After escaping an abusive relationship and relocating back to Ogden, Janica Johnstun was in desperate need of a creative outlet. She wanted a space where she could share her writing and give others the chance to work through traumatic experiences as well. Johnstun found solace in poetry. “I honestly feel like it saved my life,” she said.

In September of 2015, Johnstun contacted The Lighthouse Lounge owners Sue Wilkerson and Tommy Clark and asked if she could hold a weekly spoken word poetry event. They asked her when she wanted to begin, and PoetFlow was born.

Working with the Lighthouse Lounge was “seamless and amazing,” Johnstun said, and with support from local artists, the event has grown.

Held every Tuesday night at 7 p.m. at the Historic 25th Street bar, amateur and professional poets are encouraged to present their work.

“There are no rules. It’s just come and share any type of writing that benefits others,” said Johnstun. “Poetry gave me the courage to leave my relationship, and I’ve found a new family and a new community through PoetFlow.”

PoetFlow provides artists with a safe space to present their work, which has contributed to the event’s expansion.

“Other poetry exhibitions don’t focus on the flow part,” Wilkerson said. “They’re more competitive.”

After noticing a “hole in the community that wasn’t filled,” Wilkerson and Clark decided to provide an environment that would serve as a refuge for all varieties of artists. They want their bar to be “friendly, fun and safe,” a spot where emotions and feelings could be expressed without criticism.

For Weber State student Rees Sweeten, PoetFlow is a “healing place … It’s almost like a support group. Anyone can come to read or listen to prose,” he said.

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Featured PoetFlow poet and Weber State student Rees Sweeten holds a sign saying, “will write poetry 4 food.” (Source: Rees Sweeten)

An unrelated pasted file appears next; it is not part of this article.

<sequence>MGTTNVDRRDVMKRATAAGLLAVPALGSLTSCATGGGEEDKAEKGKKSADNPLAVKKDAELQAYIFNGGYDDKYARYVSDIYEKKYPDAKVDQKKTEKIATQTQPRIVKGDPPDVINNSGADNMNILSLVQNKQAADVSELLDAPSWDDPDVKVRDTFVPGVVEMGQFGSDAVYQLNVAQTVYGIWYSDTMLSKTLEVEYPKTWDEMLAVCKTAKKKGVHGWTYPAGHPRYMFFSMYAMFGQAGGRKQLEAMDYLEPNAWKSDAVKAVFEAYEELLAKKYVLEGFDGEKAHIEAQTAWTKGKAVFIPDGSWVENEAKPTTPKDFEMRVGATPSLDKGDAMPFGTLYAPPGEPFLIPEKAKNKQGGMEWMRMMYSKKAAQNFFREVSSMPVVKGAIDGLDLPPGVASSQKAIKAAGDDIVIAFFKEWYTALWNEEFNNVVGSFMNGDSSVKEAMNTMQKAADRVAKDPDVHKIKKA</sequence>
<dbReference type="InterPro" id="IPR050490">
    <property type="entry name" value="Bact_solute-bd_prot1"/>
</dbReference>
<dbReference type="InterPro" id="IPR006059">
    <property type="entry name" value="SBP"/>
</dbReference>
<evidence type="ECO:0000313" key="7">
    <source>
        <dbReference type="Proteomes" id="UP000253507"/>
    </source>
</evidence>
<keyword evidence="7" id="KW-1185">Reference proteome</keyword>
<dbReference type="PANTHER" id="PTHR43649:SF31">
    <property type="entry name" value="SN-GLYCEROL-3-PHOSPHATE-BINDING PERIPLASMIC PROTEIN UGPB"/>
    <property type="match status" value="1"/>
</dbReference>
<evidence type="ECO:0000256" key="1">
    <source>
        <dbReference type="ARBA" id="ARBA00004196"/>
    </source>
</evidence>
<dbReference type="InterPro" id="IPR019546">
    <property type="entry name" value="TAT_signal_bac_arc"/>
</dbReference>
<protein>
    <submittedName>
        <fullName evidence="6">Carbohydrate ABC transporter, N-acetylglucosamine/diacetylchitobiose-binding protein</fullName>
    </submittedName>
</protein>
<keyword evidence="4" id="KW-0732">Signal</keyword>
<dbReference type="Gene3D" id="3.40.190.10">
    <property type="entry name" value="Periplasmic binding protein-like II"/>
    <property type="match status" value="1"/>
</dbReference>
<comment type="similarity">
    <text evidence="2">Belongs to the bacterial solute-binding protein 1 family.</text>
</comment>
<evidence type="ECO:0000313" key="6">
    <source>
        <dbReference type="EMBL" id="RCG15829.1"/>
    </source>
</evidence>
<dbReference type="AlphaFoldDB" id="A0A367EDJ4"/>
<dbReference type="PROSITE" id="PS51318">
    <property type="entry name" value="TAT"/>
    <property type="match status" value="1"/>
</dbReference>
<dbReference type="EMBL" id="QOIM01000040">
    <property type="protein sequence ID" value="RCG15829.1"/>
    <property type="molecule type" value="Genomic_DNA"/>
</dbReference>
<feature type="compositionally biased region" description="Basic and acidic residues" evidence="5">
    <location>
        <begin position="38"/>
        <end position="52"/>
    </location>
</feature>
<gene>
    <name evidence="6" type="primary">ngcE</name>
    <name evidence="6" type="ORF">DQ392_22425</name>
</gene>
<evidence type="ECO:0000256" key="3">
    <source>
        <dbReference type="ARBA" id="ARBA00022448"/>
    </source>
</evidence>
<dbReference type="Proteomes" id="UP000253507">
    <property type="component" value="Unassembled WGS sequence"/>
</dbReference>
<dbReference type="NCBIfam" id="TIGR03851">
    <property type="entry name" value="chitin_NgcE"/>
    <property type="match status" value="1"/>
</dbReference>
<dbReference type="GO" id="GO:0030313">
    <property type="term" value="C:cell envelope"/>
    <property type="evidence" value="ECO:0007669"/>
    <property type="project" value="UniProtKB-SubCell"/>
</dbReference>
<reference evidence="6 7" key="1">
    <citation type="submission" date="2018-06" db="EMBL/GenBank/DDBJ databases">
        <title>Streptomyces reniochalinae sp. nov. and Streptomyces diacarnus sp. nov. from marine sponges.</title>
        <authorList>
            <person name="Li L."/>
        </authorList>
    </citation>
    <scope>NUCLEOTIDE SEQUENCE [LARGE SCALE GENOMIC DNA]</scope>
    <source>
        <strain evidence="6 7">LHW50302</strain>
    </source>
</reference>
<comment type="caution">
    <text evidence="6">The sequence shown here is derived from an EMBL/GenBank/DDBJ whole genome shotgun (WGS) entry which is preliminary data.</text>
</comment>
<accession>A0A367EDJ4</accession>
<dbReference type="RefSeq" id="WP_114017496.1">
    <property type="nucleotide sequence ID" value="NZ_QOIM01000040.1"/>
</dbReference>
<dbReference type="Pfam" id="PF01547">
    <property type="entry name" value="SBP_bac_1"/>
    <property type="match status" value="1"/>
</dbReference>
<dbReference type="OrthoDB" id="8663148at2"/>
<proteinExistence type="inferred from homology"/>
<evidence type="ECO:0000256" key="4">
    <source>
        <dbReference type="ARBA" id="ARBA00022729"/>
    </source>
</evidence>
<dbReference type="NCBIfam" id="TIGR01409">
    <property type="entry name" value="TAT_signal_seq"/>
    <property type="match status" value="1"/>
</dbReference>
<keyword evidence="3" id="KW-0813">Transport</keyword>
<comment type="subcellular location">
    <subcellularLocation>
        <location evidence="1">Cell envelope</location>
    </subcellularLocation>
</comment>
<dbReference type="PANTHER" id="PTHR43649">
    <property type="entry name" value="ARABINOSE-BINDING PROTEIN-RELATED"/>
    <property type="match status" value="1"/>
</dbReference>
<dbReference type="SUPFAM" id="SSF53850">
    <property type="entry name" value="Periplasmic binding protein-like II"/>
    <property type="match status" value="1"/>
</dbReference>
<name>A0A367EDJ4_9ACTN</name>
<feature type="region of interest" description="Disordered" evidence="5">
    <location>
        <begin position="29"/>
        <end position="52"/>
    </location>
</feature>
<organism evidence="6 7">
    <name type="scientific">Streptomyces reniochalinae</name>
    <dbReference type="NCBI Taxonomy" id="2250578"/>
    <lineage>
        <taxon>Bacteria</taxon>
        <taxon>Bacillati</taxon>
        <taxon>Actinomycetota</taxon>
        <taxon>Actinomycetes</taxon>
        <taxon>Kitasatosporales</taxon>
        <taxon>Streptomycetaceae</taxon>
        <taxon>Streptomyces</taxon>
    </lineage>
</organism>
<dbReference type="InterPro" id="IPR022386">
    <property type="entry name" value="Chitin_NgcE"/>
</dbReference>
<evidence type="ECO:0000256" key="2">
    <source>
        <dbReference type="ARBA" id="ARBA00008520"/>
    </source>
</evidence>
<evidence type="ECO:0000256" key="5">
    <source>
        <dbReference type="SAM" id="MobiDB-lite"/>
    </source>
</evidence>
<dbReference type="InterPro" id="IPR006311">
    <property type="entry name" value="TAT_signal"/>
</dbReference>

Sweeten turned to poetry about six months ago as he searched for a healthy way to express his emotions. “It’s been my therapy,” he explained.

Growing up, Sweeten experienced harsh poverty. He dropped out of high school and began working at Wal-Mart but was laid-off from his job. He applied for college the following day.

Originally an athletic therapy major, Sweeten knew that he wanted to help people. His interests then switched to psychology before ultimately settling on creative writing.

“I was taking psychology mostly for myself to work through personal problems. Poetry replaced that,” he said. Poetry to Sweeten is a “healthier way to cope instead of dealing with all of the ruminating thoughts circling in your head.”

Sweeten describes poetry as cathartic and empowering. “It’s a genre that helps you develop intimate connections with people,” he said. “There’s also a spiritual connection. You’re channeling from somewhere else.”

As a featured poet at PoetFlow in January, Sweeten is grateful for the “safe place to let out emotions that you can’t otherwise really express.”

As far as his future goals for poetry, he isn’t over-thinking it. “I’m focusing on getting the most out of what I have right now,” he said.

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